EVERETT — For decades the sand and gravel culled from an industrial site off Glenwood Avenue has helped build Northwest homes, roads and even the Space Needle.
The owners of the operation, Cemex USA, now envision a different future for the land: shops, offices and hundreds of homes.
They’re asking the city to change its policy and plans so more than 70 acres of industrial land can be developed.
If city leaders say yes, the change has the potential to reshape the character of southwest Everett. Such a large chunk of land provides the city a rare opportunity for a planned community.
It also could mean a loss of scarce industrial land and the jobs that come with it — something past Everett leaders have taken measures to protect. The city, too, is weighing what the project might mean for traffic, schools and taxes.
The public can comment on the project until Oct. 26. If Everett’s planning commission approves the request, the City Council could make a decision by the turn of the year.
The Cemex proposal calls for a mix of 1,045 closely-spaced single-family homes, apartments and town homes separated by areas of common green space. The tip of the wedge-shaped development at the corner of Glenwood Avenue and Sievers-Duecy Boulevard would include shops, restaurants and some housing.
Another 30 acres on the Northwest edge, which abuts the Seaway Center industrial and business park, would be devoted to light industry. The planned development also would include 14 acres of public plazas, green space and pathways.
Industrial land is so scarce and so important to the creation of jobs, city leaders 15 years ago made preserving it a priority, said Allan Giffen, Everett’s director of planning and community development. The land the Cemex plant sits on is part of the largest industrial and manufacturing center area in Snohomish County. In the same area, businesses such as Campbell’s StockPot Soups and JanSport provide jobs for thousands of workers. The city has targeted this area as the future for even more intensive business development. The city would have to rewrite its own policy to accept the project, he said.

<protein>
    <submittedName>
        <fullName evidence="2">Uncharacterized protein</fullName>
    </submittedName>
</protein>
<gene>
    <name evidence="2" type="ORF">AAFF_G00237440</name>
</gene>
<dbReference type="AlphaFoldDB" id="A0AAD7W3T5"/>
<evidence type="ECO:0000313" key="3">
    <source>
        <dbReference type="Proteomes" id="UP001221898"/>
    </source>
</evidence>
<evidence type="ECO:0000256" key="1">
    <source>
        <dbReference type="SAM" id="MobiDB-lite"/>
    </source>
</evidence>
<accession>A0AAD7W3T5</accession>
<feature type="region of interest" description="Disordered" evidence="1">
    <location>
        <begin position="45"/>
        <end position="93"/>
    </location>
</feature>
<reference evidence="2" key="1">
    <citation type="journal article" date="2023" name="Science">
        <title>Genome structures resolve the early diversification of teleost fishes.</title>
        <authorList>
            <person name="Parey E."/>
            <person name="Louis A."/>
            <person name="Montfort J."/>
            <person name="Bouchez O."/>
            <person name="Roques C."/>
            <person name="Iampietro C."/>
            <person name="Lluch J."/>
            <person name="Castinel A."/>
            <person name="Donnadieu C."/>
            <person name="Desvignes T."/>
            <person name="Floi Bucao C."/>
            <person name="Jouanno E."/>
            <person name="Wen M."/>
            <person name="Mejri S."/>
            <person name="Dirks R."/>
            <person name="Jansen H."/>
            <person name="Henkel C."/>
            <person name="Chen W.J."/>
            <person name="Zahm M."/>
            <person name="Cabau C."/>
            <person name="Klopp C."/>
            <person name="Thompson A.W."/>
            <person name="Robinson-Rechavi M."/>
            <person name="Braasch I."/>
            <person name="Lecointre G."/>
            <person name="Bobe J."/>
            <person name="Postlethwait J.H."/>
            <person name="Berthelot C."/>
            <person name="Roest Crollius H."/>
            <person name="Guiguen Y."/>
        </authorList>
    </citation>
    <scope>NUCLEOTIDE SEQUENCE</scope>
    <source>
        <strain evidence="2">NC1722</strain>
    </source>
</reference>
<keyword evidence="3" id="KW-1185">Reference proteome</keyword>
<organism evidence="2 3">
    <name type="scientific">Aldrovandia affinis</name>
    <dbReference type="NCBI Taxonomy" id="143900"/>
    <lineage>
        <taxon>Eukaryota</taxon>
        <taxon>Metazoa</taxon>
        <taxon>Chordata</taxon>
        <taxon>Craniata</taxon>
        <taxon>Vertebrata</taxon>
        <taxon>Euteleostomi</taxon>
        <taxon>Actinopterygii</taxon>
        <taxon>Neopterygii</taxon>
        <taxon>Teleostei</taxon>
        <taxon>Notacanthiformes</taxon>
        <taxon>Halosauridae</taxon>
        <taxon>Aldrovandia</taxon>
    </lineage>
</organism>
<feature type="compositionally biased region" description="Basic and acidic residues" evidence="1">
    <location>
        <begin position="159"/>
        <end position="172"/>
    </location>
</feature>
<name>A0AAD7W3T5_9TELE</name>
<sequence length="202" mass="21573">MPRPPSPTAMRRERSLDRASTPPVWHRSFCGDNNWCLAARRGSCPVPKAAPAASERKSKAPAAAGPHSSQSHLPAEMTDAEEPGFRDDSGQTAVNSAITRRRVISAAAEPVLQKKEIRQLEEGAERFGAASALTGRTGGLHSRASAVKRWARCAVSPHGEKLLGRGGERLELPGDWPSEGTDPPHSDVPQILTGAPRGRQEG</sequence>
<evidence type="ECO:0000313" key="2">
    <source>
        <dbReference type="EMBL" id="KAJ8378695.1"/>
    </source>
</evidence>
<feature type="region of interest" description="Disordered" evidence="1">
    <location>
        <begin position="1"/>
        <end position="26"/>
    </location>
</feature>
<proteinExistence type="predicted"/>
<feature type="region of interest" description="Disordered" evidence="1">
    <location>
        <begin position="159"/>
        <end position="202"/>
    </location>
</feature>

The previous owner of the plant, Rinker, already donated land near the proposed development that is used as a baseball field, plus additional open space. In total, the city received an additional 100 acres of land for parks. Most of that land is unsuitable for industrial or residential development.
The city has looked closely at how the proposed development might affect the area.
The city’s studies show it would bring more cars to the area, but traffic in the peak evening hours and during the day would actually be less than if the area were built out with industrial businesses.
When it comes to schools, all those homes would add nearly 400 more students to area schools.
The city has to consider as well, the impact of adding that many homes in an area affected by nearby Paine Field. The Cemex land falls in the city’s “airport influence” area. Boeing asked Cemex for an aviation easement that would ensure home buyers understand they are buying a home near an airport.
When it comes to how much tax revenue the project might bring in compared with an industrial business, those effects are harder to measure, Dave Koenig, a city manager familiar with the project said.
Retail businesses tend to bring in more revenue to the city per square foot than warehouses and this project retains space for smaller commercial businesses. All those homes would require more city services. It’s hard to pencil out how the project would effect Everett’s bottom line, he said.
What neighbors don’t want to see is heavy industry in the space, said Derrick Davis, whose home overlooks the Cemex plant. He’d prefer to see more high-tech industry, places where people can make a good living. The area already has enough “industrial buildings, jet planes and diesel trucks.”
He supports the project with some reservations: He’s concerned the high-density housing in the project might create “transient neighbors.” He wants a project that creates a neighborhood where people want to set down roots.
Davis doesn’t want the project to become the next Casino Road, he said.
“My biggest hope is they keep it classy,” he said.
Debra Smith: 425-339-3197, firstname.lastname@example.org